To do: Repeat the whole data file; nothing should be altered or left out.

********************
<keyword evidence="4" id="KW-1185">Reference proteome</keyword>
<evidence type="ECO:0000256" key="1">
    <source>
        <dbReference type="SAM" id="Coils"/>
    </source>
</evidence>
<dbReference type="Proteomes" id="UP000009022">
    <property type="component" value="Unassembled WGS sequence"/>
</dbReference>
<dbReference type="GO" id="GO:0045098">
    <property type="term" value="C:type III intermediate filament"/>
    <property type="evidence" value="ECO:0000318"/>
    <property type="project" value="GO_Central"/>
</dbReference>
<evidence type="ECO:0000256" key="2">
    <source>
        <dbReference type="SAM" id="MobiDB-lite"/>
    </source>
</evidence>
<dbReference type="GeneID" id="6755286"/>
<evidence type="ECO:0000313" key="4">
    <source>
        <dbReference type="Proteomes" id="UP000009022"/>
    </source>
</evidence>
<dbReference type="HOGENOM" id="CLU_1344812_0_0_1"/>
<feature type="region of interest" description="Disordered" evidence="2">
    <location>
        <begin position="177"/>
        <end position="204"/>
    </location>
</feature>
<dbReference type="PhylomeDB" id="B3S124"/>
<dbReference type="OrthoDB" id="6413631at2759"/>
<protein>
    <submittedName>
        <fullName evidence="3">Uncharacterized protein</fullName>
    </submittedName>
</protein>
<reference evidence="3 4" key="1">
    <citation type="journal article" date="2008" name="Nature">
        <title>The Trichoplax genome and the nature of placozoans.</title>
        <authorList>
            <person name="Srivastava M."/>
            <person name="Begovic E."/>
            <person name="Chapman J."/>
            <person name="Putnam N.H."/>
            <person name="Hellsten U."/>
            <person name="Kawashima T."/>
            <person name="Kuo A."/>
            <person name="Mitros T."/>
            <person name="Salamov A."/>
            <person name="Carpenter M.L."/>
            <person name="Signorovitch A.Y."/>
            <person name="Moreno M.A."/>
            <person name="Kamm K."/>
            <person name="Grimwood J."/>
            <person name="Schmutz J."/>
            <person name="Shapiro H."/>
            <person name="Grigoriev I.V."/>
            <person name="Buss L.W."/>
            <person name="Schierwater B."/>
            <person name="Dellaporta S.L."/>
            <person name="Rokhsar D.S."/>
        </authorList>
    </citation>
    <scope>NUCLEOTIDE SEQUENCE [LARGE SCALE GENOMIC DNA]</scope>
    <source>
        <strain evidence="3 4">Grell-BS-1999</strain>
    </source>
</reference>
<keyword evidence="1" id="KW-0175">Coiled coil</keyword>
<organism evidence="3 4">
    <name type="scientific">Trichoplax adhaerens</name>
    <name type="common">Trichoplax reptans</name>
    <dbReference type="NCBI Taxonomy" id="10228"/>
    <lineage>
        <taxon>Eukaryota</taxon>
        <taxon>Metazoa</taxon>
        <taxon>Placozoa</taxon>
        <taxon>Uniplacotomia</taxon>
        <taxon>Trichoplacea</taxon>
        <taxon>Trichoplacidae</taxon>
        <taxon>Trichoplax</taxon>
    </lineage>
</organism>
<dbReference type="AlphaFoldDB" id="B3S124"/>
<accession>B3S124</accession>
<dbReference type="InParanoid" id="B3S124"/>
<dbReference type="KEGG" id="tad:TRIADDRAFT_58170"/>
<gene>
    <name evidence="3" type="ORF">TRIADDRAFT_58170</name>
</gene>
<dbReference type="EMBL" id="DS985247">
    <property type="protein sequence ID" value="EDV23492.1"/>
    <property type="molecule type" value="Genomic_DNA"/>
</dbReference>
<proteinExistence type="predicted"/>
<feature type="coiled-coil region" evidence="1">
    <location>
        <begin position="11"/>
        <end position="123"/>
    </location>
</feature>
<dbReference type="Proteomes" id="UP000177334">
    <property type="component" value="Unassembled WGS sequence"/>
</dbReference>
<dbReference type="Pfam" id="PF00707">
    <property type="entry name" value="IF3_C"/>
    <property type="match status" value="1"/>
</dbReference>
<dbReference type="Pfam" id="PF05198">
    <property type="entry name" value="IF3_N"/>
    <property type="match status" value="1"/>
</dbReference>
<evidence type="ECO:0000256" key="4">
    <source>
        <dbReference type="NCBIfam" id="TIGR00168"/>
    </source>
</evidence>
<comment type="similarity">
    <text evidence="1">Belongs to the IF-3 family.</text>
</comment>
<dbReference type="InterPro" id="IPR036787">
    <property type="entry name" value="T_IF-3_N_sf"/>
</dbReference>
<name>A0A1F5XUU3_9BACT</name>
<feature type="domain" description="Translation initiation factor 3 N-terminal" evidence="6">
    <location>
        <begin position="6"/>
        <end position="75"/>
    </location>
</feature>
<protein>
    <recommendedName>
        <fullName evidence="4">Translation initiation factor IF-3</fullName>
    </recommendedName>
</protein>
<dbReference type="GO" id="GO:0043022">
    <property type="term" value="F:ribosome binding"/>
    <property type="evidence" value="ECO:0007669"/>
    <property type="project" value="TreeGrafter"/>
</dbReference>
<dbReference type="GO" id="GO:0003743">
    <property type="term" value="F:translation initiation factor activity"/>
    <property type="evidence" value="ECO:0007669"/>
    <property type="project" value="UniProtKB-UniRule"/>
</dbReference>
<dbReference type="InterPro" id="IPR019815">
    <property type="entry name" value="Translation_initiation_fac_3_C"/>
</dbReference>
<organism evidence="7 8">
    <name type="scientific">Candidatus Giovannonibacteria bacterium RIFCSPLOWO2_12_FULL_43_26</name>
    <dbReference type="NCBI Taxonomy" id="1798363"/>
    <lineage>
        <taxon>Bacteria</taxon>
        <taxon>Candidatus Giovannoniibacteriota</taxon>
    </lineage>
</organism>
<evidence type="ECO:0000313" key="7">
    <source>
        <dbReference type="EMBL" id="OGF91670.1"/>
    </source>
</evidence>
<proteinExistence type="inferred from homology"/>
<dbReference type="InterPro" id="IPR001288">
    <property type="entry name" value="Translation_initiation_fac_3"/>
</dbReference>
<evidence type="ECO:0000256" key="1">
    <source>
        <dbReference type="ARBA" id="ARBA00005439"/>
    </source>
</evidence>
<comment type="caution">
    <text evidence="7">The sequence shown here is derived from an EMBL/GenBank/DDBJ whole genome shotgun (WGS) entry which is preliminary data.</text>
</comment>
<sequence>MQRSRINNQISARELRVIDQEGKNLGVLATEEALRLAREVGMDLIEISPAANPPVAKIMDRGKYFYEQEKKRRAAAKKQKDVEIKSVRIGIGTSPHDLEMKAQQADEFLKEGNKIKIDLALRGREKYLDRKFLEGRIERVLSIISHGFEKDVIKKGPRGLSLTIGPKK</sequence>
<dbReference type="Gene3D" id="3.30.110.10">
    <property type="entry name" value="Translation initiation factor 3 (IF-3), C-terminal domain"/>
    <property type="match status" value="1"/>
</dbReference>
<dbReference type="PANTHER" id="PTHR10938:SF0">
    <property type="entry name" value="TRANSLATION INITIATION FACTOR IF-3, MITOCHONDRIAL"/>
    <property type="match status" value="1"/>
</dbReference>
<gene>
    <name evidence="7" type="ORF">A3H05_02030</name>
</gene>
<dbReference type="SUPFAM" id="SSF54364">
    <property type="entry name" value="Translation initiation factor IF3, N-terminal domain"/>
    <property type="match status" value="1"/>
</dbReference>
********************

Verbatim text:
<keyword evidence="4" id="KW-1185">Reference proteome</keyword>
<evidence type="ECO:0000256" key="1">
    <source>
        <dbReference type="SAM" id="Coils"/>
    </source>
</evidence>
<dbReference type="Proteomes" id="UP000009022">
    <property type="component" value="Unassembled WGS sequence"/>
</dbReference>
<dbReference type="GO" id="GO:0045098">
    <property type="term" value="C:type III intermediate filament"/>
    <property type="evidence" value="ECO:0000318"/>
    <property type="project" value="GO_Central"/>
</dbReference>
<evidence type="ECO:0000256" key="2">
    <source>
        <dbReference type="SAM" id="MobiDB-lite"/>
    </source>
</evidence>
<dbReference type="GeneID" id="6755286"/>
<evidence type="ECO:0000313" key="4">
    <source>
        <dbReference type="Proteomes" id="UP000009022"/>
    </source>
</evidence>
<dbReference type="HOGENOM" id="CLU_1344812_0_0_1"/>
<feature type="region of interest" description="Disordered" evidence="2">
    <location>
        <begin position="177"/>
        <end position="204"/>
    </location>
</feature>
<dbReference type="PhylomeDB" id="B3S124"/>
<dbReference type="OrthoDB" id="6413631at2759"/>
<protein>
    <submittedName>
        <fullName evidence="3">Uncharacterized protein</fullName>
    </submittedName>
</protein>
<reference evidence="3 4" key="1">
    <citation type="journal article" date="2008" name="Nature">
        <title>The Trichoplax genome and the nature of placozoans.</title>
        <authorList>
            <person name="Srivastava M."/>
            <person name="Begovic E."/>
            <person name="Chapman J."/>
            <person name="Putnam N.H."/>
            <person name="Hellsten U."/>
            <person name="Kawashima T."/>
            <person name="Kuo A."/>
            <person name="Mitros T."/>
            <person name="Salamov A."/>
            <person name="Carpenter M.L."/>
            <person name="Signorovitch A.Y."/>
            <person name="Moreno M.A."/>
            <person name="Kamm K."/>
            <person name="Grimwood J."/>
            <person name="Schmutz J."/>
            <person name="Shapiro H."/>
            <person name="Grigoriev I.V."/>
            <person name="Buss L.W."/>
            <person name="Schierwater B."/>
            <person name="Dellaporta S.L."/>
            <person name="Rokhsar D.S."/>
        </authorList>
    </citation>
    <scope>NUCLEOTIDE SEQUENCE [LARGE SCALE GENOMIC DNA]</scope>
    <source>
        <strain evidence="3 4">Grell-BS-1999</strain>
    </source>
</reference>
<keyword evidence="1" id="KW-0175">Coiled coil</keyword>
<organism evidence="3 4">
    <name type="scientific">Trichoplax adhaerens</name>
    <name type="common">Trichoplax reptans</name>
    <dbReference type="NCBI Taxonomy" id="10228"/>
    <lineage>
        <taxon>Eukaryota</taxon>
        <taxon>Metazoa</taxon>
        <taxon>Placozoa</taxon>
        <taxon>Uniplacotomia</taxon>
        <taxon>Trichoplacea</taxon>
        <taxon>Trichoplacidae</taxon>
        <taxon>Trichoplax</taxon>
    </lineage>
</organism>
<dbReference type="AlphaFoldDB" id="B3S124"/>
<accession>B3S124</accession>
<dbReference type="InParanoid" id="B3S124"/>
<dbReference type="KEGG" id="tad:TRIADDRAFT_58170"/>
<gene>
    <name evidence="3" type="ORF">TRIADDRAFT_58170</name>
</gene>
<dbReference type="EMBL" id="DS985247">
    <property type="protein sequence ID" value="EDV23492.1"/>
    <property type="molecule type" value="Genomic_DNA"/>
</dbReference>
<proteinExistence type="predicted"/>
<feature type="coiled-coil region" evidence="1">
    <location>
        <begin position="11"/>
        <end position="123"/>
    </location>
</feature>
<dbReference type="Proteomes" id="UP000177334">
    <property type="component" value="Unassembled WGS sequence"/>
</dbReference>
<dbReference type="Pfam" id="PF00707">
    <property type="entry name" value="IF3_C"/>
    <property type="match status" value="1"/>
</dbReference>
<dbReference type="Pfam" id="PF05198">
    <property type="entry name" value="IF3_N"/>
    <property type="match status" value="1"/>
</dbReference>
<evidence type="ECO:0000256" key="4">
    <source>
        <dbReference type="NCBIfam" id="TIGR00168"/>
    </source>
</evidence>
<comment type="similarity">
    <text evidence="1">Belongs to the IF-3 family.</text>
</comment>
<dbReference type="InterPro" id="IPR036787">
    <property type="entry name" value="T_IF-3_N_sf"/>
</dbReference>
<name>A0A1F5XUU3_9BACT</name>
<feature type="domain" description="Translation initiation factor 3 N-terminal" evidence="6">
    <location>
        <begin position="6"/>
        <end position="75"/>
    </location>
</feature>
<protein>
    <recommendedName>
        <fullName evidence="4">Translation initiation factor IF-3</fullName>
    </recommendedName>
</protein>
<dbReference type="GO" id="GO:0043022">
    <property type="term" value="F:ribosome binding"/>
    <property type="evidence" value="ECO:0007669"/>
    <property type="project" value="TreeGrafter"/>
</dbReference>
<dbReference type="GO" id="GO:0003743">
    <property type="term" value="F:translation initiation factor activity"/>
    <property type="evidence" value="ECO:0007669"/>
    <property type="project" value="UniProtKB-UniRule"/>
</dbReference>
<dbReference type="InterPro" id="IPR019815">
    <property type="entry name" value="Translation_initiation_fac_3_C"/>
</dbReference>
<organism evidence="7 8">
    <name type="scientific">Candidatus Giovannonibacteria bacterium RIFCSPLOWO2_12_FULL_43_26</name>
    <dbReference type="NCBI Taxonomy" id="1798363"/>
    <lineage>
        <taxon>Bacteria</taxon>
        <taxon>Candidatus Giovannoniibacteriota</taxon>
    </lineage>
</organism>
<evidence type="ECO:0000313" key="7">
    <source>
        <dbReference type="EMBL" id="OGF91670.1"/>
    </source>
</evidence>
<proteinExistence type="inferred from homology"/>
<dbReference type="InterPro" id="IPR001288">
    <property type="entry name" value="Translation_initiation_fac_3"/>
</dbReference>
<evidence type="ECO:0000256" key="1">
    <source>
        <dbReference type="ARBA" id="ARBA00005439"/>
    </source>
</evidence>
<comment type="caution">
    <text evidence="7">The sequence shown here is derived from an EMBL/GenBank/DDBJ whole genome shotgun (WGS) entry which is preliminary data.</text>
</comment>
<sequence>MQRSRINNQISARELRVIDQEGKNLGVLATEEALRLAREVGMDLIEISPAANPPVAKIMDRGKYFYEQEKKRRAAAKKQKDVEIKSVRIGIGTSPHDLEMKAQQADEFLKEGNKIKIDLALRGREKYLDRKFLEGRIERVLSIISHGFEKDVIKKGPRGLSLTIGPKK</sequence>
<dbReference type="Gene3D" id="3.30.110.10">
    <property type="entry name" value="Translation initiation factor 3 (IF-3), C-terminal domain"/>
    <property type="match status" value="1"/>
</dbReference>
<dbReference type="PANTHER" id="PTHR10938:SF0">
    <property type="entry name" value="TRANSLATION INITIATION FACTOR IF-3, MITOCHONDRIAL"/>
    <property type="match status" value="1"/>
</dbReference>
<gene>
    <name evidence="7" type="ORF">A3H05_02030</name>
</gene>
<dbReference type="SUPFAM" id="SSF54364">
    <property type="entry name" value="Translation initiation factor IF3, N-terminal domain"/>
    <property type="match status" value="1"/>
</dbReference>